e-mail us

Winter Books

Stumbling into divinity at the movies

by Theresa Sanders
Mercer University Press, 200 pages, $20

Reviewed by ROSE PACATTE

What do Frank McCourt’s 1996 memoir Angela’s Ashes and Theresa Sanders’ recent book, Celluloid Saints: Images of Sanctity in Film, have in common? The story of St. Agatha, virgin and martyr, and how her breasts were lopped off when she refused to yield her purity to the evil Quintian, that’s what.

Well, OK. McCourt gets Agatha’s story mixed up with St. Christina the Astonishing (see Butler’s Lives of the Saints for July 24 as compared to St. Agatha on Feb. 5) in his hilarious account of his adolescent encounter with virgins and martyrs at the local library in soggy Limerick. But this inaccuracy is a small matter. Sanders tells Agatha’s story in reference to how “martyr tales” have been handled by cinema beginning with Cecil B. De Mille’s controversial “Sign of the Cross” (1932). Both McCourt and Sanders make their point, however: Martyr stories are juicy.

The tale of the severed breasts belongs decidedly to St. Agatha. But the compelling description of our ambivalent Catholic fascination with highly sexualized stories of virgins and martyrs contrasted with our puritanical response to their retelling through film, including the life of Christ, belongs to Sanders. And that’s just the start of it.

Sanders’ accessible and credible tribute to cinema, saints and theology begins with the inevitable human search for meaning through story. “If we think of theology as rooted in story,” she writes in the preface, “it should come as no surprise that some of the most profoundly theological works of the past century have been movies.” Hear, hear! She doesn’t like every movie she has seen about saints and holiness, but she’s seen enough to convince her that you can stumble into God at the movies.

Sanders goes on, through 10 gentle and persistent chapters, to explore the nature of holiness and how filmmakers have sought to represent it in celluloid (and videotape) over the last 100 years. She delves into the meaning of holiness in philosophy, spirituality and theology and accurately defines what it means to be canonized a Catholic saint. From there Sanders moves on through other aspects of sanctity and film to the sensitive issue of stories of holiness brought about by the Holocaust.

Here she refers to movies made about now canonized saints who died in the Holocaust, specifically St. Maximilian Kolbe and St. Edith Stein. Sanders focuses on the historical fact of St. Maximilian Kolbe’s association with anti-Semitism in pre-World War II Poland -- something that is not even remotely covered in the 1995 film “Maximilian: Saint of Auschwitz,” for example. Sanders implicitly asks the filmmakers to think critically about the stories they tell so that their interpretation will present the real story, and not just something they think people will expect to see about a saint or holy person, or that does not touch real issues associated with their journey to sainthood.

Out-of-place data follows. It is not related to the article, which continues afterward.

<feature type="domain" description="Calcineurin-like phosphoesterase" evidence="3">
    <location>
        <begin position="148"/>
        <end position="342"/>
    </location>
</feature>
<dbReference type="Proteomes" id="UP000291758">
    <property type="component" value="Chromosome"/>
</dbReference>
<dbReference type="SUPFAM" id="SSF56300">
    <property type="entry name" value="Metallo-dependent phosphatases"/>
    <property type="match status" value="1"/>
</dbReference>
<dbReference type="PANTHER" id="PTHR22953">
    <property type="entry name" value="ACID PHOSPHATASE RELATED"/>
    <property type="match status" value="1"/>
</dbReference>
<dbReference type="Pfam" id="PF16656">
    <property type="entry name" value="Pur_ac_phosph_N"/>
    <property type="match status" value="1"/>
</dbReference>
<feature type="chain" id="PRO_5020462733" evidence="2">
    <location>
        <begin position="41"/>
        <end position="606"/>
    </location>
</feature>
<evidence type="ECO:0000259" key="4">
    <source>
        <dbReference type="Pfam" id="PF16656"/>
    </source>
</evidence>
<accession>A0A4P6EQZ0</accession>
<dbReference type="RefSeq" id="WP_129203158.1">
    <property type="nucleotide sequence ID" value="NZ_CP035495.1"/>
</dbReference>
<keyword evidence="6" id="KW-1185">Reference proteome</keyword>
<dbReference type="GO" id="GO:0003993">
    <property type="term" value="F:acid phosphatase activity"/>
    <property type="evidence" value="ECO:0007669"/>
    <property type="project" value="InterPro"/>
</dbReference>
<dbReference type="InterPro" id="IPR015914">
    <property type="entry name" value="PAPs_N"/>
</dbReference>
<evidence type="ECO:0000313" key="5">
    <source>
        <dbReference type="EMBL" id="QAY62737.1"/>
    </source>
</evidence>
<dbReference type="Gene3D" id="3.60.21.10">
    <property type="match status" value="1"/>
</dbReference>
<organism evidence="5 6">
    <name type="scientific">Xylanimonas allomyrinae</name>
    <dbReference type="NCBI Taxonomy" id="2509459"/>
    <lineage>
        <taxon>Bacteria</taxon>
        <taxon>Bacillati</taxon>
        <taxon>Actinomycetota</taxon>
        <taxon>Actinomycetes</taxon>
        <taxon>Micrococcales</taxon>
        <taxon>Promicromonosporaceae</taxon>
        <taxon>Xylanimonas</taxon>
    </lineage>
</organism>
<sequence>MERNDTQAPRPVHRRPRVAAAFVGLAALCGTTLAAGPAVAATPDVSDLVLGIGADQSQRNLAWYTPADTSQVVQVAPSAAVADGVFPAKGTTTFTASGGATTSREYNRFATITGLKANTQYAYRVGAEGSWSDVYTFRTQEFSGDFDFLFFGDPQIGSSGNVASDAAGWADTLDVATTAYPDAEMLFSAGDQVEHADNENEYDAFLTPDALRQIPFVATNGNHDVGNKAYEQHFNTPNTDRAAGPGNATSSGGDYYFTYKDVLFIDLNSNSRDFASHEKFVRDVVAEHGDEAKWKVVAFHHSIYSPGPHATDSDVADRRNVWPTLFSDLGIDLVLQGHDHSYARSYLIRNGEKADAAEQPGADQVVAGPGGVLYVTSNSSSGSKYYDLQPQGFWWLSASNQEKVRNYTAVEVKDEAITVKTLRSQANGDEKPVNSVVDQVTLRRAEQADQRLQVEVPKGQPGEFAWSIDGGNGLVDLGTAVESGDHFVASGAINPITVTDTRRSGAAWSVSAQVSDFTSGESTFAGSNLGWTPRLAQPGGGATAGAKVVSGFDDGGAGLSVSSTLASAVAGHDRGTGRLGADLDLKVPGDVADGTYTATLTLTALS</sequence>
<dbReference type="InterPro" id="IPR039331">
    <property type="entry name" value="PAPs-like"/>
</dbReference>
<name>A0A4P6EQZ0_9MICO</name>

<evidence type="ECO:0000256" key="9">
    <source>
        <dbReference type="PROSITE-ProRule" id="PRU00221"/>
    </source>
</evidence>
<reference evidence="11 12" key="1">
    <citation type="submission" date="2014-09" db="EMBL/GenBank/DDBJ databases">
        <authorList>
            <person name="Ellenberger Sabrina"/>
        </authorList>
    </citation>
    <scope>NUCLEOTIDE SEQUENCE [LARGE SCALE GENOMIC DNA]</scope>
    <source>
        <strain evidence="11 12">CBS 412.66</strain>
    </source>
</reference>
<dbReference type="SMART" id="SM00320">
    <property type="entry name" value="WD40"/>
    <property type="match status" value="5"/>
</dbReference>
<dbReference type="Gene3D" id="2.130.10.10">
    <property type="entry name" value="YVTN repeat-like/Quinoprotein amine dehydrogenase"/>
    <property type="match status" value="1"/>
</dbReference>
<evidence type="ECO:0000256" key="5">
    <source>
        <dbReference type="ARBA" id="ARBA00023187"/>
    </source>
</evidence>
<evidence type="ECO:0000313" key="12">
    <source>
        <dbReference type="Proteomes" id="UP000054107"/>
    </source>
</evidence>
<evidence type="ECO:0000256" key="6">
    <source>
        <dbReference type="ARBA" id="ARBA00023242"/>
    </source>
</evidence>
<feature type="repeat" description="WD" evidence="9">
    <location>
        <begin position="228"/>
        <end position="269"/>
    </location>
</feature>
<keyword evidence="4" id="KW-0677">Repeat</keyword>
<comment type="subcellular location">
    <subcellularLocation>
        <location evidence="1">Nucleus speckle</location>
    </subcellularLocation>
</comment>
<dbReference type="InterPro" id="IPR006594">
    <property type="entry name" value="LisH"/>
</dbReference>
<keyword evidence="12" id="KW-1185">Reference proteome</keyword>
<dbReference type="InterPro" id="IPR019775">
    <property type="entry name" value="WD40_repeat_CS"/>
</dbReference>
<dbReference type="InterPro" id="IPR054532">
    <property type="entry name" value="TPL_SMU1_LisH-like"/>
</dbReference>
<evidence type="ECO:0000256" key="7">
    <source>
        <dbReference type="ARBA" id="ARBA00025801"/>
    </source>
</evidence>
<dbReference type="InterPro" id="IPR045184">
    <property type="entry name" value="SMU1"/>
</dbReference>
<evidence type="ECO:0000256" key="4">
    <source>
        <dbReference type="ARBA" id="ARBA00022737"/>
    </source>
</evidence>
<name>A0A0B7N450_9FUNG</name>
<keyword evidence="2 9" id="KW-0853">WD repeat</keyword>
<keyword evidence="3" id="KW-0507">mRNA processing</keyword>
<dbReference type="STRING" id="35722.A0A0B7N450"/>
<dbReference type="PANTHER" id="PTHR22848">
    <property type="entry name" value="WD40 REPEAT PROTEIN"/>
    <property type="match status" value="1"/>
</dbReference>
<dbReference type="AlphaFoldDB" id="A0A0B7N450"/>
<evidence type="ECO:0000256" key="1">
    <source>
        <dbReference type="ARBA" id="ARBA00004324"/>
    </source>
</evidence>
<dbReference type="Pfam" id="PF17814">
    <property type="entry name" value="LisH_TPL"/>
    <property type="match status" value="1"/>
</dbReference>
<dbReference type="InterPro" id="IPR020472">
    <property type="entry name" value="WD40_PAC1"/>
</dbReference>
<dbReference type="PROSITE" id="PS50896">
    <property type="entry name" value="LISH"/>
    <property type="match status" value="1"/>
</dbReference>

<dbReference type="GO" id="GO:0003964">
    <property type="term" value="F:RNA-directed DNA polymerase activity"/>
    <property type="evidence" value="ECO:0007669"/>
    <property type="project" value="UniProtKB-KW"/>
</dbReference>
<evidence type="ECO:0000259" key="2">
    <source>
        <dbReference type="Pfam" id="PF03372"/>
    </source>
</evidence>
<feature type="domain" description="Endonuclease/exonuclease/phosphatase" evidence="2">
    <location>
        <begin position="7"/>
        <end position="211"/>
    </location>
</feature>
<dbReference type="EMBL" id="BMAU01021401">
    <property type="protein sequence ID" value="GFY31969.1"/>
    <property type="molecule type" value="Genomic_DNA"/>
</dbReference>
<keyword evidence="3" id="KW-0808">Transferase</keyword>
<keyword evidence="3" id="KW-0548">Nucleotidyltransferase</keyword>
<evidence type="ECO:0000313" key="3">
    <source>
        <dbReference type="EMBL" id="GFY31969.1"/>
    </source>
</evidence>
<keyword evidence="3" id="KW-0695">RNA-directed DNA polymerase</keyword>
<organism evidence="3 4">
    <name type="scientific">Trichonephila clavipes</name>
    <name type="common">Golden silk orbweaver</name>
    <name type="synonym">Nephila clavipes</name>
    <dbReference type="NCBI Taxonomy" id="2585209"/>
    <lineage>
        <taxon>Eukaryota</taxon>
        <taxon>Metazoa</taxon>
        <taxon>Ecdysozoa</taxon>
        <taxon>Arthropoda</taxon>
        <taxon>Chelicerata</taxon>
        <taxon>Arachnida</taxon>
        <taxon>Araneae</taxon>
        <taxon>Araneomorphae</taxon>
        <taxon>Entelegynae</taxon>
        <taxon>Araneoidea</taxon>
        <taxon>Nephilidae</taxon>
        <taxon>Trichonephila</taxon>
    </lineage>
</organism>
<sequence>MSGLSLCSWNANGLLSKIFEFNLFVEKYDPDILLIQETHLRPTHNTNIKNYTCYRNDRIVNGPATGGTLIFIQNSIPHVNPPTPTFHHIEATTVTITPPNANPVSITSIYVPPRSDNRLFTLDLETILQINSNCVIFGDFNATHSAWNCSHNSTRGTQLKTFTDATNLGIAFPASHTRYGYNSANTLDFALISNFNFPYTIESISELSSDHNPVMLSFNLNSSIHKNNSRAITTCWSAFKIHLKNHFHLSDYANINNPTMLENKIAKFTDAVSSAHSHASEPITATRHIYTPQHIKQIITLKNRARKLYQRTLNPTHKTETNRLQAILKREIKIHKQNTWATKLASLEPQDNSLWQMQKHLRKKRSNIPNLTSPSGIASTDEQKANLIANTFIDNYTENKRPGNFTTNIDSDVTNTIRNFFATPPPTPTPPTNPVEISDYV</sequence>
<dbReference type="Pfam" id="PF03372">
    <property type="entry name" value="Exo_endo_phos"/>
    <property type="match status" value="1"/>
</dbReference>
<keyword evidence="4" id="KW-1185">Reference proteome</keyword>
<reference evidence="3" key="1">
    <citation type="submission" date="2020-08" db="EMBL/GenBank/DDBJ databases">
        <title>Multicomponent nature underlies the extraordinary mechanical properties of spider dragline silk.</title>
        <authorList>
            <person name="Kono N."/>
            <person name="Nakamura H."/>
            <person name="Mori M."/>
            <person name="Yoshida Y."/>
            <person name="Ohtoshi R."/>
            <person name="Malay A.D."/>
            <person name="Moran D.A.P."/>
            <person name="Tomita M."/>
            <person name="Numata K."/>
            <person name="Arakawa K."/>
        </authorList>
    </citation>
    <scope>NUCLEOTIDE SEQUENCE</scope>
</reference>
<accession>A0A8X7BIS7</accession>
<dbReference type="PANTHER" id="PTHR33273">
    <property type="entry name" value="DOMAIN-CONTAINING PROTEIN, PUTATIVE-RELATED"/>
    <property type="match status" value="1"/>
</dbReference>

Sanders examines the history of how both Greek philosophy (belief in an afterlife) and the Jewish tradition (only an emerging belief in an afterlife) viewed the human body and immortality and compares these conclusions to how Catholics make meaning about the human body today. The physiognomy of martyrdom, the meaning of death and Christian ambivalence to both, help create the context for Sanders’ rich and layered analysis of her subject: holiness in the movies. And the conviction that the representation of holiness in cinema cannot be separated from a vision of God or the human body on the part of filmmaker and audience, is critical to appreciating Theresa Sanders’ important book. Sanders’ intelligent and heartfelt appreciation for Lars Von Trier’s 1996 film “Breaking the Waves” bears this out.

Even more interesting is her account of ss. Thomas Aquinas’ and Augustine’s views of the feminine form. Whether as a male body missing essential parts or as being mistakes of nature, these ideas about the female body have led filmmakers (and hagiographers) to depict stories about women saints and holiness tinged with hysterical (root word: huster‚ Greek for womb) flare in varying degrees (“The Messenger: The Story of Joan of Arc,” 1999; “Household Saints,” 1993; “Song of Bernadette,” 1943). Above all, Sanders constructs a picture of the confusion that surrounds the representation of the human body, mostly the human feminine body, in art, philosophy and Western civilization, including cinema that persists to our day. Then she helps us understand it, though she asserts, “It is difficult to be a saint if you are defective and misbegotten and not truly made in the image of God!”

For its history of the theology of the body alone, this book should be mandatory reading in seminaries. I think of the U.S. Conference of Catholic Bishops’ video “Renewing the Mind of the Media” and regret that Theresa Sanders was not on the advisory team that produced it. She could have taken the producers a step beyond isolating the depiction of sexuality and violence in the media as the major threats to the faith community to a more holistic and mature understanding of the body that reflects both freedom and responsibility.